“This is not peace. It’s an armistice of twenty years.”
Those were the words of Ferdinand Foch is response to the Treaty of Versailles, signed in 1919, and twenty years later, France and Germany were once again at war. After the results of the British general election this year, they words may not be relevant only to historians. With the Conservatives failing to win a majority in the British general election, instead having to rely on the support of the Democratic Unionist Party to form a majority in the House of Commons, the question of Northern Ireland will soon bubble up again. The idea that the country/region/area called Northern Ireland is now at relative peace is predicated on the continuing existence of and adherence to the 1998 Good Friday Agreement.
The problem? The two parties that initiated that agreement have been wiped out at Westminster, and have been replaced by two parties that would like to see it gone.
It’s been commonplace in recent weeks to say that the Conservative Party called a snap election because of their position in the polls, and they were trying to take advantage of Labour weakness. This is an easy tale to tell, and is particularly popular among Jeremy Corbyn’s true believers, for whom it adds to the image of the Conservative Party as ruthless, heartless, and so on.
The thing is, it doesn’t actually make much sense.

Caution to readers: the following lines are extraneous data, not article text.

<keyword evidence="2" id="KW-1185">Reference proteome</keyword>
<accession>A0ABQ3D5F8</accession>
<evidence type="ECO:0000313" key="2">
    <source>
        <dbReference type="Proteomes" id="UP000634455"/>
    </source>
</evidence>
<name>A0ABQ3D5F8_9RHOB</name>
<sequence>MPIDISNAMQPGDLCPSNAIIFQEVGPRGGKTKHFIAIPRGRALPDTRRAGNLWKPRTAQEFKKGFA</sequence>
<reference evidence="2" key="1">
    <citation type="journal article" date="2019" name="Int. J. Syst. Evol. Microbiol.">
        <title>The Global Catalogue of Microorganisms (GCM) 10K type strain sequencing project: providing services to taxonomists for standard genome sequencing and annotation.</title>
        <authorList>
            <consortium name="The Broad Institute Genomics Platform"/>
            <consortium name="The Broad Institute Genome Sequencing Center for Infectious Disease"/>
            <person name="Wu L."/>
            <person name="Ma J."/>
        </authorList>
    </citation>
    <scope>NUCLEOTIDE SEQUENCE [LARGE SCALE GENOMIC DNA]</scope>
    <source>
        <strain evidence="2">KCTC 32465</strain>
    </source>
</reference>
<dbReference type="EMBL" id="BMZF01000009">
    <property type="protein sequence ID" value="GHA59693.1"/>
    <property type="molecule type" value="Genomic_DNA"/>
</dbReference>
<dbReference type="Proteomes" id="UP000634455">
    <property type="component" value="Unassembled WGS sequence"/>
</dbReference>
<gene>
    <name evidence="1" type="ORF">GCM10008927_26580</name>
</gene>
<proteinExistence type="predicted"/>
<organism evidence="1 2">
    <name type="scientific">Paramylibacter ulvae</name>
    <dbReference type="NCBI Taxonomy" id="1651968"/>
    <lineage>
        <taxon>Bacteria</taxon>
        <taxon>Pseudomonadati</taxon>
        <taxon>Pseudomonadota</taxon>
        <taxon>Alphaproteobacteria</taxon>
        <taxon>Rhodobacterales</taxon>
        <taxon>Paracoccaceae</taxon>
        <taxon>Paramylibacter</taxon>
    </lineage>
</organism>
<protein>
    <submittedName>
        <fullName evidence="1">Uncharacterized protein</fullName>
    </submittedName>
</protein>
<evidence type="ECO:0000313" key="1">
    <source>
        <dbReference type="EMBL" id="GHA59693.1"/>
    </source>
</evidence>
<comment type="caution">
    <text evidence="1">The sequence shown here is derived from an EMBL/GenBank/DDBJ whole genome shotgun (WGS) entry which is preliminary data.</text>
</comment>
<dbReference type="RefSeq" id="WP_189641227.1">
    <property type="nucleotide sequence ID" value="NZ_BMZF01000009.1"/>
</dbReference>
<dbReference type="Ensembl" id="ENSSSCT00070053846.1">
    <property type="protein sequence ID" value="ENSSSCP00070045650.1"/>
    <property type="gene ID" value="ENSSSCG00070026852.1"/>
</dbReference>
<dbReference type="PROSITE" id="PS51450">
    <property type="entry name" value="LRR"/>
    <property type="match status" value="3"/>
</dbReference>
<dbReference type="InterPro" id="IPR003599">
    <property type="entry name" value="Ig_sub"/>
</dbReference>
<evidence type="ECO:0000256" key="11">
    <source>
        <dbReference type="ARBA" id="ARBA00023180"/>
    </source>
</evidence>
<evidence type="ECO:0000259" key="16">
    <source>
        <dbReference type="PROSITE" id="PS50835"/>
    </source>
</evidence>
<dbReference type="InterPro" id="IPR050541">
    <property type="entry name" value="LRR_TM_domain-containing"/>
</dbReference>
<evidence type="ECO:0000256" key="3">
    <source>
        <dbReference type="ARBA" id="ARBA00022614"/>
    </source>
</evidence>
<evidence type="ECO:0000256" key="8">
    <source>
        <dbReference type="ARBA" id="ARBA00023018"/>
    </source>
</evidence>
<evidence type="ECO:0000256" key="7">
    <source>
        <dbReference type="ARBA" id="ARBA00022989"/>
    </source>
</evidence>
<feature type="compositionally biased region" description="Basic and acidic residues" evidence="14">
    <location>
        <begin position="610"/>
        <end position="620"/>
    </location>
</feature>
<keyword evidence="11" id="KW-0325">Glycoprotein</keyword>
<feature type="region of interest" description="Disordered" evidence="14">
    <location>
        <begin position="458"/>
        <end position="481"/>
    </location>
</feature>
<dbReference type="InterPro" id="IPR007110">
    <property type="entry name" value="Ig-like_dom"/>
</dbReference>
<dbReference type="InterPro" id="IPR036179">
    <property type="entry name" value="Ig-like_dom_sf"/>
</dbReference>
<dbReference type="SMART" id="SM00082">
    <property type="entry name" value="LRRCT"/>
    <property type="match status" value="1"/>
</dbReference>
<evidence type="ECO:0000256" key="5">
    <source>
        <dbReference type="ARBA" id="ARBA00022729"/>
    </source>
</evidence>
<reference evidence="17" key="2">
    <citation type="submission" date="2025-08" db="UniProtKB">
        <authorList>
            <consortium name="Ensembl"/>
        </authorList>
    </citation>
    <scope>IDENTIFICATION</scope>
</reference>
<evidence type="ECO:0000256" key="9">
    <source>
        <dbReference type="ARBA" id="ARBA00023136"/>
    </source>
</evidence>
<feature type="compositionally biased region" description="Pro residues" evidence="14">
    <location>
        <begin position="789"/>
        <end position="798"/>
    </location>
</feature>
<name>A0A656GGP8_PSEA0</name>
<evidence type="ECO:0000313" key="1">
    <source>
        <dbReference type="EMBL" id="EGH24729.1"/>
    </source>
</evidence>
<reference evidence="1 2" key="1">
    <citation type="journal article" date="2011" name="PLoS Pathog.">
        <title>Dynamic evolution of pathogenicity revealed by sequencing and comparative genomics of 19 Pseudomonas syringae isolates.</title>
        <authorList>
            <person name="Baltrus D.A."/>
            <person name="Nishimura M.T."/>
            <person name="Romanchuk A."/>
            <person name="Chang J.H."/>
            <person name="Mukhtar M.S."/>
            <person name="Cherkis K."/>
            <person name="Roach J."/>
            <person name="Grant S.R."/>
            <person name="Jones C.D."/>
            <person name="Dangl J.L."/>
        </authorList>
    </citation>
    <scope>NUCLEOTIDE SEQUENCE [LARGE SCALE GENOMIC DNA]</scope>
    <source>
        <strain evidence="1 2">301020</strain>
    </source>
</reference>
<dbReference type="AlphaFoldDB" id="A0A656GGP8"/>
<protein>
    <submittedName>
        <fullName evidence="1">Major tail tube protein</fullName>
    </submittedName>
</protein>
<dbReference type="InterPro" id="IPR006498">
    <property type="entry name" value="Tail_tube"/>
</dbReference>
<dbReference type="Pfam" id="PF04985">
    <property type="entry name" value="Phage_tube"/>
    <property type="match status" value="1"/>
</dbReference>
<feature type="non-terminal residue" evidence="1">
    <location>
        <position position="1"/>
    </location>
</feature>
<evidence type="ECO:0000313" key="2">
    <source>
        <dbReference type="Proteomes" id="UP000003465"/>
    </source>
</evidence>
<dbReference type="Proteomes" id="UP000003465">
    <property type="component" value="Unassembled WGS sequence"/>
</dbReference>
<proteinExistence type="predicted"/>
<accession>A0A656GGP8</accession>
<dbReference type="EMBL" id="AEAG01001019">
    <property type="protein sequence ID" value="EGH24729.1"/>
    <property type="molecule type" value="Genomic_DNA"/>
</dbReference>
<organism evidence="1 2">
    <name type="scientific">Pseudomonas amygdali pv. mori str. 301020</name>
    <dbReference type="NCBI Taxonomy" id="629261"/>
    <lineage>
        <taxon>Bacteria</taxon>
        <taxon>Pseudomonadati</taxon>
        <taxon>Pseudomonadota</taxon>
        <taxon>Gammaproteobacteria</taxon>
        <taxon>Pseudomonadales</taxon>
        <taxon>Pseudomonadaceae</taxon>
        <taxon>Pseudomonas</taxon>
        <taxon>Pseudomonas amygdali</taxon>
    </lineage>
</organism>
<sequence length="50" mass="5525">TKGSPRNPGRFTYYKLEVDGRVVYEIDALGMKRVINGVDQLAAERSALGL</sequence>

It was known in advance that this year would see three, possibly four major European elections. It was not expected that the upcoming British general election would be among them. After all, they went to the polls two years ago and delivered a majority Conservative government, and then again last year to decide whether or not to leave the European Union, the result of which forced the Conservatives to change their leader and cabinet. Theresa May, playing the role of ‘last man standing’, promised upon her election to the leadership by Conservative MPs that she would not go to the polls again. Overandover, she promised that she would not have another election, because Britain needed stability.
Then, in April, she called a snap poll, set for early June. Officially, it’s also for stability. Given that directly contradicts her stated reason for not going to an election, it seems more likely that it has to do with the investigation into Conservative Party expenditure during the 2015 election, which may well have necessitated multiple by-elections. Losing those by-elections would have made a slim majority even slimmer, and make her government even more susceptible to backbenchers crossing the floor. So, here we are. (As an aside, it also seems likely the Conservatives really, really wanted to wait until the new electoral boundaries were put in the place next year before having an election, which reduces the Commons by 50 seats. Most of the seats being taken away are in Labour areas.)